Insurance law – Homeowner’s insurance – Right of insurer to subrogation – Practice – Appeals
Douglas v. Stan Fergusson Fuels Ltd.,  O.J. No. 1266, 2018 ONCA 192, Ontario Court of Appeal, March 9, 2018, A. Hoy, A.C.J.O., P.S. Rouleau, C.W. Hourigan, M.L. Benotto and L.B. Roberts JJ.A.
An insurer brought a subrogated action in the name of its insureds, who were homeowners insured under a homeowner’s insurance policy. In 2008, a fuel company attended the insureds’ property for a routine home oil delivery. During the delivery, the entire shipment of heating oil escaped and contaminated the property. The policy covered the damage. The insurer sought to recover its losses by way of a subrogated action against the fuel company.
In 2007, one of the insureds had made an assignment in bankruptcy. She received a discharge from her debts, but her interest in the property remained vested in her trustee.
In 2009, the other insured made an assignment in bankruptcy and he was replaced on title to the property.
The insurer commenced the action against the fuel company in 2010. The fuel company brought a motion for summary judgment to dismiss the claim, but the motion was dismissed. The fuel company appealed that dismissal arguing the insureds had no capacity to bring the action because each had become bankrupt before the claim was issued with the result that their property, as well as any causes of action, had vested in their trustees, who were not named plaintiffs. The appeal was dismissed on the basis that the insurer had the right to bring a subrogated action in the name of the insured who made an assignment in bankruptcy after the loss. The fuel company appealed to the Ontario Court of Appeal.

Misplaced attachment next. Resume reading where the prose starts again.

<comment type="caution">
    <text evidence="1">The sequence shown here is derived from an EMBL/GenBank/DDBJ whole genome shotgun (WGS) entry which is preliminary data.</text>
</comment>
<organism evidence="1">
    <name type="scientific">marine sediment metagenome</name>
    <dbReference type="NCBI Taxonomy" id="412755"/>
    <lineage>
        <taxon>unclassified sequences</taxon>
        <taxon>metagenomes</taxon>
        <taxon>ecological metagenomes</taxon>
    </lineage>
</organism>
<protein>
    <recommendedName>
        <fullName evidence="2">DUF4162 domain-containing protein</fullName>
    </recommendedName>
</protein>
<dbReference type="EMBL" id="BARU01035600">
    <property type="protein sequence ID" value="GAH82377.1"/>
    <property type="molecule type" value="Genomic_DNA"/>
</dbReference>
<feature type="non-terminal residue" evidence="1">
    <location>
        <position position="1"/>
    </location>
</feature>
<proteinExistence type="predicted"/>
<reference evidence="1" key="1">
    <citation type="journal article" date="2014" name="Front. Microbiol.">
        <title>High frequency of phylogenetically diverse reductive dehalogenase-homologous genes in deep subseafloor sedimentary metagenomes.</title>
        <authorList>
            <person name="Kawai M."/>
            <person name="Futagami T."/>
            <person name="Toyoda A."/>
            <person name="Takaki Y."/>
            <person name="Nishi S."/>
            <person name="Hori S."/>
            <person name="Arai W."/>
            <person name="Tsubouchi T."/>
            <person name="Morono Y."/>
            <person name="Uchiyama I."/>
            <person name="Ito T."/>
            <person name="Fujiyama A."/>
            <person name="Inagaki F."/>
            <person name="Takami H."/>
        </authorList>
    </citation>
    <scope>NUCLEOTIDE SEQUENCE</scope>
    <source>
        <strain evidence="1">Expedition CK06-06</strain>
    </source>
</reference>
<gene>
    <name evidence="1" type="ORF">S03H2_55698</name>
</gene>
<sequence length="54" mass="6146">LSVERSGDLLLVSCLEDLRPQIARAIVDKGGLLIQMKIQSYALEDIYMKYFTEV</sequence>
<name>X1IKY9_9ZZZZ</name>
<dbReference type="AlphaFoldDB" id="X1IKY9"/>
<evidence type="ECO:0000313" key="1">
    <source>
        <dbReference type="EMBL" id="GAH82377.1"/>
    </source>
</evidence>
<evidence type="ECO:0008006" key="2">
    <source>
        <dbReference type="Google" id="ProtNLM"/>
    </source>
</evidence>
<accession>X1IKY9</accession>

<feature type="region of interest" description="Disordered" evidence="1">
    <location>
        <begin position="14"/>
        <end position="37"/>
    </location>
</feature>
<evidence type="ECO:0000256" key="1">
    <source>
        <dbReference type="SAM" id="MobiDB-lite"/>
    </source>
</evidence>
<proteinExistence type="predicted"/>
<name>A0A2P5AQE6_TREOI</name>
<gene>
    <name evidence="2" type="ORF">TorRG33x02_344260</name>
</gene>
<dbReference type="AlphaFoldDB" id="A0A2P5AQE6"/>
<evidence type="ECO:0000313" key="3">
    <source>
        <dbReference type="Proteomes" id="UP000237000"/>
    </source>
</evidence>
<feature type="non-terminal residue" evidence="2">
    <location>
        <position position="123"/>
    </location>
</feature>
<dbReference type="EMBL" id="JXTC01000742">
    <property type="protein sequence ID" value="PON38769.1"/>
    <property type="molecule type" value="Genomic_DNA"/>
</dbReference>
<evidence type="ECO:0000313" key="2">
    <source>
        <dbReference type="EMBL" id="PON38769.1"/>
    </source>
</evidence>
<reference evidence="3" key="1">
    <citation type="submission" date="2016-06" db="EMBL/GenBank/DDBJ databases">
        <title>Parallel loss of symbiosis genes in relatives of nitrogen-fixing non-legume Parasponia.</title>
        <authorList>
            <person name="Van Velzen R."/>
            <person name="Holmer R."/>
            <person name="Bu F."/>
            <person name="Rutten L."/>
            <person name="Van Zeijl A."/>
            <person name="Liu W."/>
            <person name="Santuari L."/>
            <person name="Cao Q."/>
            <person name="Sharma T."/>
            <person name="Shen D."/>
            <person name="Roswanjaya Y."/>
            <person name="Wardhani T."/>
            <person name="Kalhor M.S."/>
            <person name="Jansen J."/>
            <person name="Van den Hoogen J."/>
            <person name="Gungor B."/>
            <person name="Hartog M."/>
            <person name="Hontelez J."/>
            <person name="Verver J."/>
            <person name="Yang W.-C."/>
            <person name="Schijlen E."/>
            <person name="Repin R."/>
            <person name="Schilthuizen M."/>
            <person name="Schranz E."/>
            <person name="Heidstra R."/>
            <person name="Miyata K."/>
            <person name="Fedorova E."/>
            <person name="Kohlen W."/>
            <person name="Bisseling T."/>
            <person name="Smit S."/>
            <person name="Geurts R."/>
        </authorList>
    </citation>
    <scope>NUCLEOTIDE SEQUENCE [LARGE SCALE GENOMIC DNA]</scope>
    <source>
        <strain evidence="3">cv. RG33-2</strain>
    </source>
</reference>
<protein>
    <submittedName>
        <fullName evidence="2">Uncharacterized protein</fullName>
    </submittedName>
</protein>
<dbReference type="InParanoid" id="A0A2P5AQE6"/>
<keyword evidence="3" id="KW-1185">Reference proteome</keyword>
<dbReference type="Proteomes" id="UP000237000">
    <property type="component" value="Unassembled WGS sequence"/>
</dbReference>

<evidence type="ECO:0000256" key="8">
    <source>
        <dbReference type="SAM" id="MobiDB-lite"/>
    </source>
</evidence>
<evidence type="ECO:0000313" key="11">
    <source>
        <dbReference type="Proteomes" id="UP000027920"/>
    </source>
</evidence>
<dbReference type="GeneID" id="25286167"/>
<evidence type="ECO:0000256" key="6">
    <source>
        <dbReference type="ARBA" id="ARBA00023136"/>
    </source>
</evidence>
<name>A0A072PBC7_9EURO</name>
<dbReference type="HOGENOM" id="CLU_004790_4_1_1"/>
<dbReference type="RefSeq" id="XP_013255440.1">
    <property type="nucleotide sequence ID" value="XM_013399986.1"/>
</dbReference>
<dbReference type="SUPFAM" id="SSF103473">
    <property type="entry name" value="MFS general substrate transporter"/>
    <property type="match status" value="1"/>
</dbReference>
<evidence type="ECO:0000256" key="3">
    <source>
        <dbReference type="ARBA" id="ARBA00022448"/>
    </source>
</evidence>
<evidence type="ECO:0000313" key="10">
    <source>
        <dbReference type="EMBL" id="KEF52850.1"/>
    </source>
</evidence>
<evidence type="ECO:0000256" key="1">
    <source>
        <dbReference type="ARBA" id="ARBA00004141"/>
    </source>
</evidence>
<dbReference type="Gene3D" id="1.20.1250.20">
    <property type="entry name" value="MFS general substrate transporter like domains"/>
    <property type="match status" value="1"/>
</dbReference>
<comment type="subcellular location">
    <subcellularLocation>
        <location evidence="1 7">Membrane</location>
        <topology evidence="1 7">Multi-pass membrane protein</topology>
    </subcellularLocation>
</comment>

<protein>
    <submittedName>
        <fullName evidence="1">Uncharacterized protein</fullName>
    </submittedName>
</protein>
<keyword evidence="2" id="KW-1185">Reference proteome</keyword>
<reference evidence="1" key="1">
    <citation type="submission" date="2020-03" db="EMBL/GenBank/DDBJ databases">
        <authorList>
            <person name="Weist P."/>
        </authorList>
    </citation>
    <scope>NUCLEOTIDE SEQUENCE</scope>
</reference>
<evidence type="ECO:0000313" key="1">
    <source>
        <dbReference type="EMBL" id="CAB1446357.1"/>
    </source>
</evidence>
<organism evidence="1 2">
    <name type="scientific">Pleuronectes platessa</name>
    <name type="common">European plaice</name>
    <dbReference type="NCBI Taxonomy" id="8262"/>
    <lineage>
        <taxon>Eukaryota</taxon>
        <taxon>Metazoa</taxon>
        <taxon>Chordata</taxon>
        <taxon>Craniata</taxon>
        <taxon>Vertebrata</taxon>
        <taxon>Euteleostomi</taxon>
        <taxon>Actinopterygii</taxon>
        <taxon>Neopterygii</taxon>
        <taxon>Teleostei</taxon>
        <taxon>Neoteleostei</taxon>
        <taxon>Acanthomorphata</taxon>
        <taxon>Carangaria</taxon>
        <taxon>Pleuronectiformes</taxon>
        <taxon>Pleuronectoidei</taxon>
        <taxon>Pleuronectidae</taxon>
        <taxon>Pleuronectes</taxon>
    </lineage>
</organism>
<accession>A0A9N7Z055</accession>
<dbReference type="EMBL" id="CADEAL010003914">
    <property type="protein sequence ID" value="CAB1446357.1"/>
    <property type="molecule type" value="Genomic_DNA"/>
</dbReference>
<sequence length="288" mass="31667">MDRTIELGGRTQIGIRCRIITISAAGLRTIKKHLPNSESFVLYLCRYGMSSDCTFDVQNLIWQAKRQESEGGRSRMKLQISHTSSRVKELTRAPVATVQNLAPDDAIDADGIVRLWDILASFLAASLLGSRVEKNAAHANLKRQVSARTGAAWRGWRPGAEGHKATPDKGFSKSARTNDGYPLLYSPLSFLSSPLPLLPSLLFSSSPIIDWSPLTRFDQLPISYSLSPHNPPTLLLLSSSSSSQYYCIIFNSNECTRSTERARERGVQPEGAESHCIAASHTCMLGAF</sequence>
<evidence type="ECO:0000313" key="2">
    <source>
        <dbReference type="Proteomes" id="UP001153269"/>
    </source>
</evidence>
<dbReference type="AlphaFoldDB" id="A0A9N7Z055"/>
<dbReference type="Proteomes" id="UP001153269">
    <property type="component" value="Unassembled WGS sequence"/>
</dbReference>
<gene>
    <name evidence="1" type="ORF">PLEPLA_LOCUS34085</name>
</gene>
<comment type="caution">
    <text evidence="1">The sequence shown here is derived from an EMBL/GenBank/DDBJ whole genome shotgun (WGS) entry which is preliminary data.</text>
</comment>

The Ontario Court of Appeal allowed the appeal and dismissed the action. The court found the insurer was not entitled to commence an action in the name of the insured. At the time the action was commenced, the insureds’ cause of action had vested in his trustee and he was an undischarged bankrupt. As a result, the insured lacked capacity to bring the action and the insurer could not commence a subrogated claim in his name.
This case was digested by Cameron B. Elder, and first published in the LexisNexis® Harper Grey Administrative Law Netletter and the Harper Grey Administrative Law Newsletter. If you would like to discuss this case further, please contact Cameron B. Elder at email@example.com.